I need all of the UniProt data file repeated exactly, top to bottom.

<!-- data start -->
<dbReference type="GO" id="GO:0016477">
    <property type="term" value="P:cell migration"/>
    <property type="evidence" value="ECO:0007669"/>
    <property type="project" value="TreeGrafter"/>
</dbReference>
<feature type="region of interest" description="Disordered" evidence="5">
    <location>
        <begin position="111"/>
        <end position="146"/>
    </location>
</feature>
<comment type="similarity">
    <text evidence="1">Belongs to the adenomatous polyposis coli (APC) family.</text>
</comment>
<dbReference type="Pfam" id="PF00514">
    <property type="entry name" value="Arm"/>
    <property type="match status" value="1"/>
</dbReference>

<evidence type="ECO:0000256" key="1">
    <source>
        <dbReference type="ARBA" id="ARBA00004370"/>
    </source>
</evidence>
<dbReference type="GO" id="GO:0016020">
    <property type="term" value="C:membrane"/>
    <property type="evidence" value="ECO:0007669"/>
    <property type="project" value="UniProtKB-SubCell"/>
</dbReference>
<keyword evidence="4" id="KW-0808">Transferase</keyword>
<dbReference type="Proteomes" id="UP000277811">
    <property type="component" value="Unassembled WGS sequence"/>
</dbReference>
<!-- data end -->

<dbReference type="GO" id="GO:0016477">
    <property type="term" value="P:cell migration"/>
    <property type="evidence" value="ECO:0007669"/>
    <property type="project" value="TreeGrafter"/>
</dbReference>
<feature type="region of interest" description="Disordered" evidence="5">
    <location>
        <begin position="111"/>
        <end position="146"/>
    </location>
</feature>
<comment type="similarity">
    <text evidence="1">Belongs to the adenomatous polyposis coli (APC) family.</text>
</comment>
<dbReference type="Pfam" id="PF00514">
    <property type="entry name" value="Arm"/>
    <property type="match status" value="1"/>
</dbReference>

<evidence type="ECO:0000256" key="1">
    <source>
        <dbReference type="ARBA" id="ARBA00004370"/>
    </source>
</evidence>
<dbReference type="GO" id="GO:0016020">
    <property type="term" value="C:membrane"/>
    <property type="evidence" value="ECO:0007669"/>
    <property type="project" value="UniProtKB-SubCell"/>
</dbReference>
<keyword evidence="4" id="KW-0808">Transferase</keyword>
<dbReference type="Proteomes" id="UP000277811">
    <property type="component" value="Unassembled WGS sequence"/>
</dbReference>